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Adhesion prevention in the rabbit with sodium carboxymethylcellulose solutions

  • C.M. Fredericks
    Correspondence
    Reprint requests: Dr. C. M. Fredericks, Department of Physiology, Medical University of South Carolina, 171 Ashley Ave., Charleston, SC 29425.
    Affiliations
    Department of Physiology, Medical University of South Carolina Charleston, South Carolina USA

    Department of Obstetrics and Gynecology, Medical University of South Carolina Charleston, South Carolina USA

    Department of Obstetrics and Gynecology, Al-Azhar Faculty of Medicine Cairo, Egypt.
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  • I. Kotry
    Affiliations
    Department of Physiology, Medical University of South Carolina Charleston, South Carolina USA

    Department of Obstetrics and Gynecology, Medical University of South Carolina Charleston, South Carolina USA

    Department of Obstetrics and Gynecology, Al-Azhar Faculty of Medicine Cairo, Egypt.
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  • G. Holtz
    Affiliations
    Department of Physiology, Medical University of South Carolina Charleston, South Carolina USA

    Department of Obstetrics and Gynecology, Medical University of South Carolina Charleston, South Carolina USA

    Department of Obstetrics and Gynecology, Al-Azhar Faculty of Medicine Cairo, Egypt.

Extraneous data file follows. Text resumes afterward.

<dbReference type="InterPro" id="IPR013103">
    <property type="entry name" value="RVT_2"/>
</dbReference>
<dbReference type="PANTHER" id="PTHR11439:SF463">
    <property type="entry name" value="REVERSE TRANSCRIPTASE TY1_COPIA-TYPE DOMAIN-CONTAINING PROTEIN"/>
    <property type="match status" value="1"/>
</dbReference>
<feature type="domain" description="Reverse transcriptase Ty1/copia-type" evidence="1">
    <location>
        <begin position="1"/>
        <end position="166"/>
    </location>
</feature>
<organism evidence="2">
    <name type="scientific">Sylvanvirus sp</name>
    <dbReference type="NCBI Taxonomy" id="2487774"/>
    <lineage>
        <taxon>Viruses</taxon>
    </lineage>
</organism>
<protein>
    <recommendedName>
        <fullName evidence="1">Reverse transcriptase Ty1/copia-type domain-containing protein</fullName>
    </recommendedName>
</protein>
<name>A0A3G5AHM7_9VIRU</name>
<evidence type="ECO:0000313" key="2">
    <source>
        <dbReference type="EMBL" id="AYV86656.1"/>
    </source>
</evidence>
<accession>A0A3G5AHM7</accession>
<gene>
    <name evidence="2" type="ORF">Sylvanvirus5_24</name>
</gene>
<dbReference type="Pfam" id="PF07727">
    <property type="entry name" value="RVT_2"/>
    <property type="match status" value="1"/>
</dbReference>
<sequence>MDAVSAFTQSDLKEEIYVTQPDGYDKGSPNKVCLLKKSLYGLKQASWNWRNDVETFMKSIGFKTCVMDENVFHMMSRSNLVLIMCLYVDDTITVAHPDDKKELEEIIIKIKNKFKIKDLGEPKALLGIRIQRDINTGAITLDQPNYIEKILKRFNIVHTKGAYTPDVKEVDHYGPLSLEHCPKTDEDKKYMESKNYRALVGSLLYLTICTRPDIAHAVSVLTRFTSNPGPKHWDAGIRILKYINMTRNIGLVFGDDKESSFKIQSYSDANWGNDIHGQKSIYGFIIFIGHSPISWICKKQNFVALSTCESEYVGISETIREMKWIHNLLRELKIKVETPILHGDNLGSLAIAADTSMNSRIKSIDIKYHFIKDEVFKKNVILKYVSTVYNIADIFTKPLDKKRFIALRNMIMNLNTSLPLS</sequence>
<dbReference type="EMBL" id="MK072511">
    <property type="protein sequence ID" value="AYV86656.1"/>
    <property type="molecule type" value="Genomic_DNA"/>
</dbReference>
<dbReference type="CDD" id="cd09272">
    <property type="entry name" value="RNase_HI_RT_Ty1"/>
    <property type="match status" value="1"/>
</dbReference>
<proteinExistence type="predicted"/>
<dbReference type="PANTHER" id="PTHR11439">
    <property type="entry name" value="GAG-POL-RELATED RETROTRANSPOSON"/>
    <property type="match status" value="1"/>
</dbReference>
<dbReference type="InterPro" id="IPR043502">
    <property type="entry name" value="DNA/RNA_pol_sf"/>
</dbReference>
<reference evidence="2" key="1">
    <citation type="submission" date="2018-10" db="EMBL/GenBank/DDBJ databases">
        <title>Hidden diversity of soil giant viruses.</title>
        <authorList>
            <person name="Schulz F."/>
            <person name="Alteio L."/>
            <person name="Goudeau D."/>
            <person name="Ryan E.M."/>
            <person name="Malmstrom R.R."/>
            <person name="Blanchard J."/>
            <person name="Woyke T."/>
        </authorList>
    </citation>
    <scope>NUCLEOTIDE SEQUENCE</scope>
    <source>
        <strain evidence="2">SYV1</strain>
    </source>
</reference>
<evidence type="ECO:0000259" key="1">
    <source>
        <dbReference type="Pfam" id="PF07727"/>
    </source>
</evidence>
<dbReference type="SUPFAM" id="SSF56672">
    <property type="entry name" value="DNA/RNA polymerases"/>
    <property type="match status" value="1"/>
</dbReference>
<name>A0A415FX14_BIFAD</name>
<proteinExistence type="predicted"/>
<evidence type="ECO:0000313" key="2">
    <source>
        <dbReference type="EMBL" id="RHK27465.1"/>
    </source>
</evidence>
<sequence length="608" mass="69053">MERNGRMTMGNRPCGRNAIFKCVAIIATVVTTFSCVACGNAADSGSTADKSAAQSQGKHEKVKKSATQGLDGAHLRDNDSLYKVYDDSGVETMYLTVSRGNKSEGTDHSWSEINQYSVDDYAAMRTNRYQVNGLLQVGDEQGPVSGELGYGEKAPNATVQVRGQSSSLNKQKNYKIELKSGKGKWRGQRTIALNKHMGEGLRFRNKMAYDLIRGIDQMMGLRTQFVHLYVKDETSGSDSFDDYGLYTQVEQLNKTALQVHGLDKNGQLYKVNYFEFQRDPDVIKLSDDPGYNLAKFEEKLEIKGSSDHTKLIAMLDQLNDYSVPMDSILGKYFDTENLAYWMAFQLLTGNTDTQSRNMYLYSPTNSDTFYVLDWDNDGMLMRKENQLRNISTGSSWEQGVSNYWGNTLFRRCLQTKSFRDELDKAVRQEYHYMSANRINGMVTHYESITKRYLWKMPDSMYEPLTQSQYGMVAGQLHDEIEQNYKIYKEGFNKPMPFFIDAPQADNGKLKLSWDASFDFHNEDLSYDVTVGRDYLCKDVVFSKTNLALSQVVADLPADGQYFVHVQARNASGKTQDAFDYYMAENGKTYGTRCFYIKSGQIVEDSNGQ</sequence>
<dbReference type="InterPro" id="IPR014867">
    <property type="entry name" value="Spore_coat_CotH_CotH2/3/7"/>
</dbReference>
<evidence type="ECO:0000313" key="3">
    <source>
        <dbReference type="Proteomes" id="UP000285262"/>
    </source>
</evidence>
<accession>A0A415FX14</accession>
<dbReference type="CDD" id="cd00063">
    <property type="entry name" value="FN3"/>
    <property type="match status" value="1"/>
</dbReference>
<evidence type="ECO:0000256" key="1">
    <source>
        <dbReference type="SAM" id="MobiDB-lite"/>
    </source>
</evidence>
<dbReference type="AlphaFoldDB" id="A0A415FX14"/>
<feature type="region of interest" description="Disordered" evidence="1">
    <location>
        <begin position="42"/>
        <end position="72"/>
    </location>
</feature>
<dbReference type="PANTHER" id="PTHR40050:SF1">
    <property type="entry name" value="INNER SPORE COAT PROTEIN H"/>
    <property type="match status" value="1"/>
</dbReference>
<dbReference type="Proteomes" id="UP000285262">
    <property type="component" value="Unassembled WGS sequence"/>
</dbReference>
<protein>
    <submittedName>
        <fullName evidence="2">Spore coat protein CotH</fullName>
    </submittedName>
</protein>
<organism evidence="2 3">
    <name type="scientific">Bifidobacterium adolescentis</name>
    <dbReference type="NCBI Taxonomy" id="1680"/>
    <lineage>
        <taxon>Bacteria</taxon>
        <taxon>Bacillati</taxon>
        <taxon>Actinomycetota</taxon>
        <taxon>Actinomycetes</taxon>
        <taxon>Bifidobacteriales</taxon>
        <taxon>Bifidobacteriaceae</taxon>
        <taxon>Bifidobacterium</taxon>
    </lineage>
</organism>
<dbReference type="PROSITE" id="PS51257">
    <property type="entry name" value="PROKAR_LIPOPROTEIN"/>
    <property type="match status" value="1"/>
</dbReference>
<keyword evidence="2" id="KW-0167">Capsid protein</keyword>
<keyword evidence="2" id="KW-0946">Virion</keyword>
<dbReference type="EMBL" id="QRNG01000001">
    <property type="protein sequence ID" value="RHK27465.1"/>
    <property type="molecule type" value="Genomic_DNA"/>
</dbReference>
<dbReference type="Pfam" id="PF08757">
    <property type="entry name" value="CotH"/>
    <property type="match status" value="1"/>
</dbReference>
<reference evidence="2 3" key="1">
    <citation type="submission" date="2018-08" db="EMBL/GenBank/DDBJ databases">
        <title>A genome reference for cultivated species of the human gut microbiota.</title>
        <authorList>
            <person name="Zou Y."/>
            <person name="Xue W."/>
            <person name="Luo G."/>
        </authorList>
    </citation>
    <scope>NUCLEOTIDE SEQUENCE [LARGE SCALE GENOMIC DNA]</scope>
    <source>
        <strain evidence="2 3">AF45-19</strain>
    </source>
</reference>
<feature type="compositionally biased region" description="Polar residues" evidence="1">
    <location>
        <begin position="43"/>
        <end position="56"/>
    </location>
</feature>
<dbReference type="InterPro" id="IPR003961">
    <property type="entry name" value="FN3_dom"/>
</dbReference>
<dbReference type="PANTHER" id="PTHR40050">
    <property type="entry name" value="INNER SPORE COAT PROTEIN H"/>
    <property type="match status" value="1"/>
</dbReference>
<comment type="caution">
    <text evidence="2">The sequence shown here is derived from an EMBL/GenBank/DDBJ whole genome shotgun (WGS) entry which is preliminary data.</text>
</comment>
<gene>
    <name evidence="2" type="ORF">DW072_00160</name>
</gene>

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  • A.H. Askalani
    Affiliations
    Department of Physiology, Medical University of South Carolina Charleston, South Carolina USA

    Department of Obstetrics and Gynecology, Medical University of South Carolina Charleston, South Carolina USA

    Department of Obstetrics and Gynecology, Al-Azhar Faculty of Medicine Cairo, Egypt.
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  • G.I. Serour
    Affiliations
    Department of Physiology, Medical University of South Carolina Charleston, South Carolina USA

    Department of Obstetrics and Gynecology, Medical University of South Carolina Charleston, South Carolina USA

    Department of Obstetrics and Gynecology, Al-Azhar Faculty of Medicine Cairo, Egypt.
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      Abstract

      With the use of a rabbit surgical model, the ability of 1%, 2%, and 3% solutions of sodium carboxymethylcellulose to reduce postoperative uterine adhesions was determined. At all concentrations sodium carboxymethylcellulose was more effective than either 32% dextran 70 or heparinized lactated Ringer's solution. Neither the dextran nor Ringer's solution had a significant (p ≤ 0.05) effect. The beneficial effects of sodium carboxymethylcellulose were closely dose-dependent (correlation coefficient 0.97). Sodium carboxymethylcellulose is highly effective in reducing postoperative adhesions in laboratory animals, and additional studies are warranted to further define its efficacy and safety.

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